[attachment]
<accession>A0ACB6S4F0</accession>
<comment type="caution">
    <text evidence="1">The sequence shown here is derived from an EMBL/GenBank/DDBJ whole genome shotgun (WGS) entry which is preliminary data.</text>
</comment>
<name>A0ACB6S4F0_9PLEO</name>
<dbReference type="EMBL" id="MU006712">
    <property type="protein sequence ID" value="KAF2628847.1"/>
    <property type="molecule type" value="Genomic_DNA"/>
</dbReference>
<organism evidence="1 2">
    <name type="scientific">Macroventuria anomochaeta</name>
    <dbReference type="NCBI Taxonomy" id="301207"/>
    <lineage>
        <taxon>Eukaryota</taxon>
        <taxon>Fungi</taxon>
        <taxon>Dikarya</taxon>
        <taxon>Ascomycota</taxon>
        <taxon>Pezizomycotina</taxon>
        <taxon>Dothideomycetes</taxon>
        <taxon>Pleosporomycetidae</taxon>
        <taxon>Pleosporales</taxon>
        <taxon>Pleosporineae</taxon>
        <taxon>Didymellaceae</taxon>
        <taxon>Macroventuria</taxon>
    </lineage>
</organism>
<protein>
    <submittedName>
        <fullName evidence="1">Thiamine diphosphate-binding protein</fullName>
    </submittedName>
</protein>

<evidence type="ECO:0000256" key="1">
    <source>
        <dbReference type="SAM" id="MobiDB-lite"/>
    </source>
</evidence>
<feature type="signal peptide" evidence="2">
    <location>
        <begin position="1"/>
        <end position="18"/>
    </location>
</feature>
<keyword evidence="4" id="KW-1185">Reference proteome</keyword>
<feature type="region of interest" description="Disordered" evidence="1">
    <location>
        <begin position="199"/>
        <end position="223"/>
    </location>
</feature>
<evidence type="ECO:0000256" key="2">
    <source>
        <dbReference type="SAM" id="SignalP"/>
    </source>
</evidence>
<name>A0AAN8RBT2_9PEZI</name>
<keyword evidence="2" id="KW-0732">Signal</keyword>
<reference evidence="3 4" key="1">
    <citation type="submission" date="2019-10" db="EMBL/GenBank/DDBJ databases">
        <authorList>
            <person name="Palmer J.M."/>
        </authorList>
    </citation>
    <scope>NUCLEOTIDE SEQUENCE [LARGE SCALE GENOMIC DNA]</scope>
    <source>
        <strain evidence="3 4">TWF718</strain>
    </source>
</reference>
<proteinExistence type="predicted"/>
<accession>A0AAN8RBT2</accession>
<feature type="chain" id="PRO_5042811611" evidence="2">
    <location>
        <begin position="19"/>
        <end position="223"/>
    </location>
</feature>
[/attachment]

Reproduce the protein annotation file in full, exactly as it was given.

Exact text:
<accession>A0ACB6S4F0</accession>
<comment type="caution">
    <text evidence="1">The sequence shown here is derived from an EMBL/GenBank/DDBJ whole genome shotgun (WGS) entry which is preliminary data.</text>
</comment>
<name>A0ACB6S4F0_9PLEO</name>
<dbReference type="EMBL" id="MU006712">
    <property type="protein sequence ID" value="KAF2628847.1"/>
    <property type="molecule type" value="Genomic_DNA"/>
</dbReference>
<organism evidence="1 2">
    <name type="scientific">Macroventuria anomochaeta</name>
    <dbReference type="NCBI Taxonomy" id="301207"/>
    <lineage>
        <taxon>Eukaryota</taxon>
        <taxon>Fungi</taxon>
        <taxon>Dikarya</taxon>
        <taxon>Ascomycota</taxon>
        <taxon>Pezizomycotina</taxon>
        <taxon>Dothideomycetes</taxon>
        <taxon>Pleosporomycetidae</taxon>
        <taxon>Pleosporales</taxon>
        <taxon>Pleosporineae</taxon>
        <taxon>Didymellaceae</taxon>
        <taxon>Macroventuria</taxon>
    </lineage>
</organism>
<protein>
    <submittedName>
        <fullName evidence="1">Thiamine diphosphate-binding protein</fullName>
    </submittedName>
</protein>

<evidence type="ECO:0000256" key="1">
    <source>
        <dbReference type="SAM" id="MobiDB-lite"/>
    </source>
</evidence>
<feature type="signal peptide" evidence="2">
    <location>
        <begin position="1"/>
        <end position="18"/>
    </location>
</feature>
<keyword evidence="4" id="KW-1185">Reference proteome</keyword>
<feature type="region of interest" description="Disordered" evidence="1">
    <location>
        <begin position="199"/>
        <end position="223"/>
    </location>
</feature>
<evidence type="ECO:0000256" key="2">
    <source>
        <dbReference type="SAM" id="SignalP"/>
    </source>
</evidence>
<name>A0AAN8RBT2_9PEZI</name>
<keyword evidence="2" id="KW-0732">Signal</keyword>
<reference evidence="3 4" key="1">
    <citation type="submission" date="2019-10" db="EMBL/GenBank/DDBJ databases">
        <authorList>
            <person name="Palmer J.M."/>
        </authorList>
    </citation>
    <scope>NUCLEOTIDE SEQUENCE [LARGE SCALE GENOMIC DNA]</scope>
    <source>
        <strain evidence="3 4">TWF718</strain>
    </source>
</reference>
<proteinExistence type="predicted"/>
<accession>A0AAN8RBT2</accession>
<feature type="chain" id="PRO_5042811611" evidence="2">
    <location>
        <begin position="19"/>
        <end position="223"/>
    </location>
</feature>